Below is a list of of events, training sessions, and conferences that ISTC is involved in. Check back here regularly since this list is updated often.
December 3, 2016
, Time: 1 to 3 PM CST
Illini Gadget Garage (1833 S. Oak St., Champaign, IL 61820)
December 5, 2016
CERL 2902 Newmark Drive in Champaign
The next CERL - Illinois Sustainable Technology Center (ISTC) Technical Information Exchange Forum is scheduled for Monday, Dec. 5 from 11:30-1 pm, and it will be in the Executive Conference Room (ECR) of CERL. For visitors, CERL is located at 2902 Newmark Drive in Champaign
The focus of this particular forum will be on archaeological methods and research. There will be two 20 minute presentations and then time for discussion. You can bring your lunch to the forum if you would like and light refreshments will be available. There will be a tour of CERL after the forum for those interested. All PRI staff and U of I faculty and staff are welcome to attend. Please invite others you know who may be interested in this topic. We are having speakers from other units of PRI besides ISTC to cover more topics and look for additional areas for collaborations.
Those planning to attend should provide their names and affiliations to Frank Holcomb at CERL (Franklin.H.Holcomb@usace.army.mil) prior to the forum by Dec. 2. Foreign nationals who wish to participate in person require approval in advance and should check with Frank Holcomb as soon as possible to initiate a visit request.
CERL will no longer be able to use as a sole source ID, any Illinois, Minnesota, Missouri, New Mexico, Washington and America Samoa driver's license and ID cards. They can however accept an Illinois license/ID card in conjunction with a University of Illinois "I" card, Illinois FOID card, Passport, Conceal carry permit (no weapons though), and VA cards. So be sure to bring along 2 forms of ID as listed here if you are going to the CERL-ISTC forum on Dec. 5.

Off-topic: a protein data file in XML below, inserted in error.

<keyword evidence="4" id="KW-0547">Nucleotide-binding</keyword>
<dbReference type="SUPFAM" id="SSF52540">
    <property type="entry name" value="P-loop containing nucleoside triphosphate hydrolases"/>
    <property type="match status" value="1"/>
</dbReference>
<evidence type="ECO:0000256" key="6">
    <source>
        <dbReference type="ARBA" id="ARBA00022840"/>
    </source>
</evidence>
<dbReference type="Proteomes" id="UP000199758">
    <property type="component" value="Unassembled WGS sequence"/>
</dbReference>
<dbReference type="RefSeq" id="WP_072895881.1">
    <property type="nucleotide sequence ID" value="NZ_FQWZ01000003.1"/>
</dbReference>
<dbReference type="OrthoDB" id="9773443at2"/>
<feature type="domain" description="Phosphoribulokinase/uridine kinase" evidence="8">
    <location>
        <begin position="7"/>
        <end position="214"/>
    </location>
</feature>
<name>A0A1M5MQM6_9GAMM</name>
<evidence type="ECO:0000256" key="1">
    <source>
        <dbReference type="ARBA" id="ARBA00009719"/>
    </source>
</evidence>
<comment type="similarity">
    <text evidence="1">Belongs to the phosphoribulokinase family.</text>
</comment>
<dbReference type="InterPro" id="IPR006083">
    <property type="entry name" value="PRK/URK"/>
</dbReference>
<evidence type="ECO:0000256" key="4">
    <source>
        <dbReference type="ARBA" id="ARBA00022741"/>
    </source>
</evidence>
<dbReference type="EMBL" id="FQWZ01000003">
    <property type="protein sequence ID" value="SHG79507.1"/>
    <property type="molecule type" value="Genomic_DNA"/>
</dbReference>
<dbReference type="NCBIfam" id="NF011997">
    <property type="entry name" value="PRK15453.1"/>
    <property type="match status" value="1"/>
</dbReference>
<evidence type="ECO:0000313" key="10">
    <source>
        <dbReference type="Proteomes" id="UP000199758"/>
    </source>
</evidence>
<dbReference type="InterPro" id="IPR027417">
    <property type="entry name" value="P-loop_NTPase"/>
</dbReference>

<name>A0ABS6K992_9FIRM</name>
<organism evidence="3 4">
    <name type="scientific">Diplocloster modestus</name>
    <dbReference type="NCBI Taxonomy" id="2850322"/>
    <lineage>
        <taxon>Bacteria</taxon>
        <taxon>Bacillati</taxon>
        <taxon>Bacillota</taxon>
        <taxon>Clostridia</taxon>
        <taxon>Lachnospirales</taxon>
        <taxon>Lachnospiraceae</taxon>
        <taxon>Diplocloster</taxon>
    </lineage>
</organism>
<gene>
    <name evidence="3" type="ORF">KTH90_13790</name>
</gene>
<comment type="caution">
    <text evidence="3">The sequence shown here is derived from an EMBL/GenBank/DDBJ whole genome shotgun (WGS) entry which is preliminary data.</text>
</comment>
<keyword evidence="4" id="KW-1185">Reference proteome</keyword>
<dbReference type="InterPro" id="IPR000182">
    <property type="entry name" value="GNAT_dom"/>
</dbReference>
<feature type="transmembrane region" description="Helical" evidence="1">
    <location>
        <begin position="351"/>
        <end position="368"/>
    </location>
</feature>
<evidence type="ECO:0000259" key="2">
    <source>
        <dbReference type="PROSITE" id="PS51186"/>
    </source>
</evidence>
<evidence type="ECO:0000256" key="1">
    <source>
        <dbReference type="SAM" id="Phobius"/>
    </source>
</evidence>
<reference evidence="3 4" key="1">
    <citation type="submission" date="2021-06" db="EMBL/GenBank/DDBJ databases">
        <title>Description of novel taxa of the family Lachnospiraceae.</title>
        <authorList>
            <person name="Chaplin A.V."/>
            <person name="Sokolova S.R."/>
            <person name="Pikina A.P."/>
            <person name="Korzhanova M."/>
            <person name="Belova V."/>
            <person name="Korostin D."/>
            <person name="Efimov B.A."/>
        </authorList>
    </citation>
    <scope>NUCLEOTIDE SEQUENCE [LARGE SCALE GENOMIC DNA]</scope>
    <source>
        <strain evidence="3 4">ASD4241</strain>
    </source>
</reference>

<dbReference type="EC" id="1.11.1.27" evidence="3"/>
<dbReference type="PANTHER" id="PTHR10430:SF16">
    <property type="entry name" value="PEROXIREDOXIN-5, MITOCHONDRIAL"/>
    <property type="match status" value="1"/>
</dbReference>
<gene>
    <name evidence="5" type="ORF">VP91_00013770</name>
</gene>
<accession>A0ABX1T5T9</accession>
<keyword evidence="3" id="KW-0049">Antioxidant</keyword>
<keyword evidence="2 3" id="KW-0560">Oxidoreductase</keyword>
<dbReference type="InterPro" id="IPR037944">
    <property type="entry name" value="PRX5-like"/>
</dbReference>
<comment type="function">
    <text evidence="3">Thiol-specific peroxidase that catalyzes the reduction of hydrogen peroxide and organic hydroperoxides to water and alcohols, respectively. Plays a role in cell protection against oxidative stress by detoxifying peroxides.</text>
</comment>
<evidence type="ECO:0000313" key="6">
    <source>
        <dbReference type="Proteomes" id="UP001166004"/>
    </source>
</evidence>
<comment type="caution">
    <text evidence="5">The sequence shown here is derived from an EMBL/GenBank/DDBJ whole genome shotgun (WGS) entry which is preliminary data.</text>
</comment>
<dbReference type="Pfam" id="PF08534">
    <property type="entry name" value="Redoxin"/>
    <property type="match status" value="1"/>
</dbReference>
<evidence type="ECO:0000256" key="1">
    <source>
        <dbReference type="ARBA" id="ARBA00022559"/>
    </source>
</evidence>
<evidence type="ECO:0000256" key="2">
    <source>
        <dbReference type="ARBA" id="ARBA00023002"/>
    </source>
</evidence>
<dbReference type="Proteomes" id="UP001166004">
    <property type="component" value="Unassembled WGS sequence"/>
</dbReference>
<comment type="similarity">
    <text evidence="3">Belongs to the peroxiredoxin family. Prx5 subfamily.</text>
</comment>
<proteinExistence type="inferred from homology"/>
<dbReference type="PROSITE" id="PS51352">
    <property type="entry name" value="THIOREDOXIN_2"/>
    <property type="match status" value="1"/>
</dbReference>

The two talks will be:
Seeing Beneath the Ground: Geophysics and Recent Archaeological Explorations and Discoveries in Illinois
Presented by Dr. Thomas J. Loebel, Cultural Resource Coordinator, Illinois State Archaeological Survey, Prairie Research Institute, UIUC
Over the last two decades geophysical remote sensing technology has become increasingly available to a variety of researchers working in a number of disciplines. To this end, these non-invasive techniques have found a home in the field of archaeology, where the traditional "dig, document, destroy" methodology is giving way to site preservation, avoidance, or carefully targeted excavation. The Illinois State Archaeological Survey (ISAS) has recently incorporated geophysics into its routine survey methodology, allowing for the identification of sites that contain intact subsurface deposits without the traditional time and expense associated with expansive excavations. It also allows for the gathering of information on the nature and extent of archaeological deposits without the need to disturb sites, ultimately enabling ISAS to provide accurate and cost effective information for best land management practices to its public and private partners. In this short talk, I will detail several case studies in the use of geophysics in recent survey and research projects on several unique archaeological sites in Illinois.
The Mythic Mississippi: A Potential U.S. Inscription on UNESCO's World Heritage List
Presented by: Dr. Helaine Silverman, Professor, Dept. of Anthropology, UIUC
The Mississippi. It is the river of culture, civilization and commerce that generated the greatest precolumbian civilization in North America as well as being foundational in the later United States. A river of transcendental importance regionally, nationally and internationally. And a river that features large in the American imagination. In recognition of the history and mythology that have played out around the river, Helaine Silverman (Anthropology, UIUC) and Paul Kapp (Historic Preservation, UIUC) have conceived a major research project entitled, appropriately, "The Mythic Mississippi." This talk presents the outline of this long-term, multi- and interdisciplinary project, which is intended to involve collaborations between teams of academic and professional researchers and to ultimately lead to the nomination of the Mississippi to the UNESCO World Heritage List. Pilot research is targeting two places along the Illinois stretch of the river: Nauvoo, a town of key importance in the Mormon experience and Cahokia, America's greatest archaeological site and already inscribed on the World Heritage List. This project has the potential to generate economic development of river towns around tourism and to serve as an exceptionally significant case study of cultural resource promotion and management in the understudied context of a developed country.